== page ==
If I could choose only one word to describe this wonderful performance by Lola Colt, that word would be “pulsating”.
There’s 6 members in this band, so you’d expect the sound to be full but when the opener ‘Gold’ from their extremely well received new album Twist Through The Fire hurtles offstage, you’re simply left reeling.
The whole set is a sustained and brilliant sonic assault – as well as the very high standard of musicianship, they hit things, they shake things, they rattle things – your ears are constantly occupied. At one point drummer Martin Scott is even hitting a cymbal with a maraca!
The rhythms are often complex. Latin, African (especially in Moksha Medicine) and Asian beats collide head-on with psych rock and distinct retro elements to create a dark, solid but ever shifting wall of sound, over which singer Gun Overbye’s extraordinary voice rumbles and growls like rolling thunder. She is a commanding and animated frontwoman with a voice of richness, power and range and with one of the most disconcerting stares you’ve ever seen.
At many points, there are three guitars operating, with Matthew Loft and James Hurst sharing rhythm and lead duties. Goodness me, this band has guitars – so many that they have to be transported across the stage in something rather like a sedan chair – notably a beautiful 12-string Gretsch with a lovely tone and a fabulous golden creature, glittering like a disco ball on which, at crescendo points in several songs, Overbye saws like a demented lumberjack. The fourth guitar, the bass of Sinah Blohberger doesn’t get absorbed in the mix as you’d expect, instead it pops and fizzes in a way I’ve not heard for a while, crisp and distinct but still driving the beat hard.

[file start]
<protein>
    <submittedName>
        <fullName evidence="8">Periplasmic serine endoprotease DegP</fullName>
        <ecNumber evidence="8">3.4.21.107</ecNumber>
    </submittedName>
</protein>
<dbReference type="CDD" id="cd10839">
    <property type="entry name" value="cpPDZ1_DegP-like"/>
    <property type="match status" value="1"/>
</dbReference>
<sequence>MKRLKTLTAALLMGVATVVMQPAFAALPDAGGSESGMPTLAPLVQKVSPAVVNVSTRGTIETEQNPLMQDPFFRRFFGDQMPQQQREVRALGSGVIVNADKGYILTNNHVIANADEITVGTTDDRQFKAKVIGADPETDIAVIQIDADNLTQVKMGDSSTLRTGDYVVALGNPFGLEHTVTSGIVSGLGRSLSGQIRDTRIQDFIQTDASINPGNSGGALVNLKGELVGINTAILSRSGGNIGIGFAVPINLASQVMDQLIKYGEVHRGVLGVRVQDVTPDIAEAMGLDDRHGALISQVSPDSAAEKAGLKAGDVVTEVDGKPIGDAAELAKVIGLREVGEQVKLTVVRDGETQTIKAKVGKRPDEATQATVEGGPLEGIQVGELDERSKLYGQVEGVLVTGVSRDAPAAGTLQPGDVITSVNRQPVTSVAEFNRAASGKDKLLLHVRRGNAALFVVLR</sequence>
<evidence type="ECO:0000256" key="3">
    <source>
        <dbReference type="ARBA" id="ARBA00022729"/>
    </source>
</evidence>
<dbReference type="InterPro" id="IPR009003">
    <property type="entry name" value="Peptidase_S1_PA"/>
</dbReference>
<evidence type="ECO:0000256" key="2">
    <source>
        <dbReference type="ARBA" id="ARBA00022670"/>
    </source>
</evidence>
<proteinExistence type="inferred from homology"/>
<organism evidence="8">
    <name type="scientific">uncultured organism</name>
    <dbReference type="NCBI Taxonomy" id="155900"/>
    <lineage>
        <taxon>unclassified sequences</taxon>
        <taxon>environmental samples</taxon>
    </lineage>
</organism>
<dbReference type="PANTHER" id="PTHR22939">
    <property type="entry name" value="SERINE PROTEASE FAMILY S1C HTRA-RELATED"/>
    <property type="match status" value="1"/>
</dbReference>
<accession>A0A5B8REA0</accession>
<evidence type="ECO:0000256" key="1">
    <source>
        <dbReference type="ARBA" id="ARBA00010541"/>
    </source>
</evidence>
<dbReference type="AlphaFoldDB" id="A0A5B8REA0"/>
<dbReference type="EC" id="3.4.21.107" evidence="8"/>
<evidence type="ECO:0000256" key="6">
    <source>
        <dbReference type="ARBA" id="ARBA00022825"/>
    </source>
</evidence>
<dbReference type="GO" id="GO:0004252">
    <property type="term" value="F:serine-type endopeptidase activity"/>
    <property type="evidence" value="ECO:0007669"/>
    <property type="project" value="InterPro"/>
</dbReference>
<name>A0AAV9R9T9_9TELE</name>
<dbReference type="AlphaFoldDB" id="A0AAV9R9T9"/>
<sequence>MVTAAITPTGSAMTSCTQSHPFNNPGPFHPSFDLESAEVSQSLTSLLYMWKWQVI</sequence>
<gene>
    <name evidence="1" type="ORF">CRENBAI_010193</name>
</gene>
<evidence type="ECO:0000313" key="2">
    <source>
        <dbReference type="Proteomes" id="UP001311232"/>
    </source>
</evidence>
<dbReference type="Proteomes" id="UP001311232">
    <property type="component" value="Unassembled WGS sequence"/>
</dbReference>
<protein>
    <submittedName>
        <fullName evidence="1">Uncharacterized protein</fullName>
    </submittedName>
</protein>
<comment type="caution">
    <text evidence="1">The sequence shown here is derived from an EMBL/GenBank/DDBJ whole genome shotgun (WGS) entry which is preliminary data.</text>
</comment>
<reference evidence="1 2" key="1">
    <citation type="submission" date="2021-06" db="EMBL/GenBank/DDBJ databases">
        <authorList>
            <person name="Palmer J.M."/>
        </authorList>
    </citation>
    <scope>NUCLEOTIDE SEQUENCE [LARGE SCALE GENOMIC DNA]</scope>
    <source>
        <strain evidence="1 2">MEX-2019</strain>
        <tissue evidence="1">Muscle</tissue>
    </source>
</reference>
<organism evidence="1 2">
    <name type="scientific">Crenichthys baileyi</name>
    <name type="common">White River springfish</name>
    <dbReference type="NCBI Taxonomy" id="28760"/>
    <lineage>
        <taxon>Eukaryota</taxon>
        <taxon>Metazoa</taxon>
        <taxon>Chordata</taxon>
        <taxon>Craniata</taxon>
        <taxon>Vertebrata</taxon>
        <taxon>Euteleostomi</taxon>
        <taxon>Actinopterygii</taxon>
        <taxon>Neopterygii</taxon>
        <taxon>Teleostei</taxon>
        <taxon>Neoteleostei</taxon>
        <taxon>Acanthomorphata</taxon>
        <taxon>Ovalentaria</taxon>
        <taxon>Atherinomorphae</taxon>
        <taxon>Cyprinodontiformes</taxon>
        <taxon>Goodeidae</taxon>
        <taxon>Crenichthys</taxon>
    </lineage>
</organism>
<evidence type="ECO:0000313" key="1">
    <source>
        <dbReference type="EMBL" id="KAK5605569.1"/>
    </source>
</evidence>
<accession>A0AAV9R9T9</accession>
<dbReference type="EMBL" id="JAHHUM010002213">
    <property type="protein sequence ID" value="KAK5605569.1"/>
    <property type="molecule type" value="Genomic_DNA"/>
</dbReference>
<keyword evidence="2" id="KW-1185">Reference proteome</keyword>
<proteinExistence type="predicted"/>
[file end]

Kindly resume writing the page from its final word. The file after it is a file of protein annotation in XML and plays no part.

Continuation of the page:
The retro elements of the music are largely provided by the keyboards of Kitty Arabella Austen (also currently treading the boards with Saint Agnes) adding synths, organ passages and bizarrely in the electric-driven chaos around her, a hand-pumped harmonium, which assisted by ace sound tech Paul Joslyn who astoundingly cuts right through the mix.
Highlights? Oh, there are so many but the song ‘Moonlight Mixing’ is undoubtedly the most fascinating. The band goes into complete retro mode for this one, the bubblegum rhythm, bouncy, higher register vocal and the almost surf-like structure of the song are gloriously embellished by Austen’s keyboard sounds reminiscent of Brian Auger’s Trinity and the Spencer Davis Group. Youngsters, or anyone under about 40 actually, you’ll have to Google these…
Following the thunderous closers – the long title tracks from their two albums, Twist Through The Fire and Away From The Water, we hopefully shout for an encore, but it’s mostly in appreciation rather than expectation as they’ve already been playing flat out for well over an hour.
I spin the new album on the way home, and sit outside the house until it’s finished, unwilling to end what’s been a fantastic evening in the company of a very fine band indeed.